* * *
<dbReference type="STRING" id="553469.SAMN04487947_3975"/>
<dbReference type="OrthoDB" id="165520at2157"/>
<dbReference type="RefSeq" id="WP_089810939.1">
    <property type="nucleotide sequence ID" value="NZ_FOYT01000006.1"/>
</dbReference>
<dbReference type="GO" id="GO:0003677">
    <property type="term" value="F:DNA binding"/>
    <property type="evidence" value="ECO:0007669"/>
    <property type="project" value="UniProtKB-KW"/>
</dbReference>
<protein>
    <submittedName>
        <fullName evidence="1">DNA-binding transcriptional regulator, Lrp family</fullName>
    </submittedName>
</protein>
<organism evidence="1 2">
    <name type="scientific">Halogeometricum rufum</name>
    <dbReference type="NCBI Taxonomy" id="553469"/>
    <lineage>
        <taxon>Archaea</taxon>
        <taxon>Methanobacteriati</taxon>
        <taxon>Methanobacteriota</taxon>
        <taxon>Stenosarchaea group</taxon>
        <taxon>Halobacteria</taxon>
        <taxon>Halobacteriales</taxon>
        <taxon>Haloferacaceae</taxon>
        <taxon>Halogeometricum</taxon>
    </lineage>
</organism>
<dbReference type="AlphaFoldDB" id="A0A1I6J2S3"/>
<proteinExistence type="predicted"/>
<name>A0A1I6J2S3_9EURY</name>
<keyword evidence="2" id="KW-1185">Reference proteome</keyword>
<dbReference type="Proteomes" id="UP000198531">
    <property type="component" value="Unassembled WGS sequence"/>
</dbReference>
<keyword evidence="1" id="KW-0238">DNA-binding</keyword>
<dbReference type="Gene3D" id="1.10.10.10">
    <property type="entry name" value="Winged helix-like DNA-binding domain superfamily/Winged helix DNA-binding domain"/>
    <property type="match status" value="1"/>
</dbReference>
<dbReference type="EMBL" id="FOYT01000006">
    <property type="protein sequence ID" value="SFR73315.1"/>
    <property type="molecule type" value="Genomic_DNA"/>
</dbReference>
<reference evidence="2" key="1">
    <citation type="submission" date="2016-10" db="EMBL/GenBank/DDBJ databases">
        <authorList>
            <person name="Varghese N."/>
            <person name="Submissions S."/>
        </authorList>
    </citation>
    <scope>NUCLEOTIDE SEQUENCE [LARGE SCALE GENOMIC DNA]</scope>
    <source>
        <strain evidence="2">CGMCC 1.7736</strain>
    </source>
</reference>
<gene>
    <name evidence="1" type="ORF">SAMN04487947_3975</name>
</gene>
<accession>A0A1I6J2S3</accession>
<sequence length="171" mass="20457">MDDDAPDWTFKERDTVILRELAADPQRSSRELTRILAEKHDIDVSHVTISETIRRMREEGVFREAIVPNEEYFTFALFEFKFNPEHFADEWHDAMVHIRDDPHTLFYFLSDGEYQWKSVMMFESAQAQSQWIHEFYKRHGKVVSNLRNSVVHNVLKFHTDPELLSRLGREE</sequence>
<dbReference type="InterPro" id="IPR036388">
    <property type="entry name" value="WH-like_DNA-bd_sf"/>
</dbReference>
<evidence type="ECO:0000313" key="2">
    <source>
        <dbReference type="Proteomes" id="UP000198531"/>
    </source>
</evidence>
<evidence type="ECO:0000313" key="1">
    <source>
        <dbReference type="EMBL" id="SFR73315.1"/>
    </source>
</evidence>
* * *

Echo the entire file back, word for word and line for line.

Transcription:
<dbReference type="STRING" id="553469.SAMN04487947_3975"/>
<dbReference type="OrthoDB" id="165520at2157"/>
<dbReference type="RefSeq" id="WP_089810939.1">
    <property type="nucleotide sequence ID" value="NZ_FOYT01000006.1"/>
</dbReference>
<dbReference type="GO" id="GO:0003677">
    <property type="term" value="F:DNA binding"/>
    <property type="evidence" value="ECO:0007669"/>
    <property type="project" value="UniProtKB-KW"/>
</dbReference>
<protein>
    <submittedName>
        <fullName evidence="1">DNA-binding transcriptional regulator, Lrp family</fullName>
    </submittedName>
</protein>
<organism evidence="1 2">
    <name type="scientific">Halogeometricum rufum</name>
    <dbReference type="NCBI Taxonomy" id="553469"/>
    <lineage>
        <taxon>Archaea</taxon>
        <taxon>Methanobacteriati</taxon>
        <taxon>Methanobacteriota</taxon>
        <taxon>Stenosarchaea group</taxon>
        <taxon>Halobacteria</taxon>
        <taxon>Halobacteriales</taxon>
        <taxon>Haloferacaceae</taxon>
        <taxon>Halogeometricum</taxon>
    </lineage>
</organism>
<dbReference type="AlphaFoldDB" id="A0A1I6J2S3"/>
<proteinExistence type="predicted"/>
<name>A0A1I6J2S3_9EURY</name>
<keyword evidence="2" id="KW-1185">Reference proteome</keyword>
<dbReference type="Proteomes" id="UP000198531">
    <property type="component" value="Unassembled WGS sequence"/>
</dbReference>
<keyword evidence="1" id="KW-0238">DNA-binding</keyword>
<dbReference type="Gene3D" id="1.10.10.10">
    <property type="entry name" value="Winged helix-like DNA-binding domain superfamily/Winged helix DNA-binding domain"/>
    <property type="match status" value="1"/>
</dbReference>
<dbReference type="EMBL" id="FOYT01000006">
    <property type="protein sequence ID" value="SFR73315.1"/>
    <property type="molecule type" value="Genomic_DNA"/>
</dbReference>
<reference evidence="2" key="1">
    <citation type="submission" date="2016-10" db="EMBL/GenBank/DDBJ databases">
        <authorList>
            <person name="Varghese N."/>
            <person name="Submissions S."/>
        </authorList>
    </citation>
    <scope>NUCLEOTIDE SEQUENCE [LARGE SCALE GENOMIC DNA]</scope>
    <source>
        <strain evidence="2">CGMCC 1.7736</strain>
    </source>
</reference>
<gene>
    <name evidence="1" type="ORF">SAMN04487947_3975</name>
</gene>
<accession>A0A1I6J2S3</accession>
<sequence length="171" mass="20457">MDDDAPDWTFKERDTVILRELAADPQRSSRELTRILAEKHDIDVSHVTISETIRRMREEGVFREAIVPNEEYFTFALFEFKFNPEHFADEWHDAMVHIRDDPHTLFYFLSDGEYQWKSVMMFESAQAQSQWIHEFYKRHGKVVSNLRNSVVHNVLKFHTDPELLSRLGREE</sequence>
<dbReference type="InterPro" id="IPR036388">
    <property type="entry name" value="WH-like_DNA-bd_sf"/>
</dbReference>
<evidence type="ECO:0000313" key="2">
    <source>
        <dbReference type="Proteomes" id="UP000198531"/>
    </source>
</evidence>
<evidence type="ECO:0000313" key="1">
    <source>
        <dbReference type="EMBL" id="SFR73315.1"/>
    </source>
</evidence>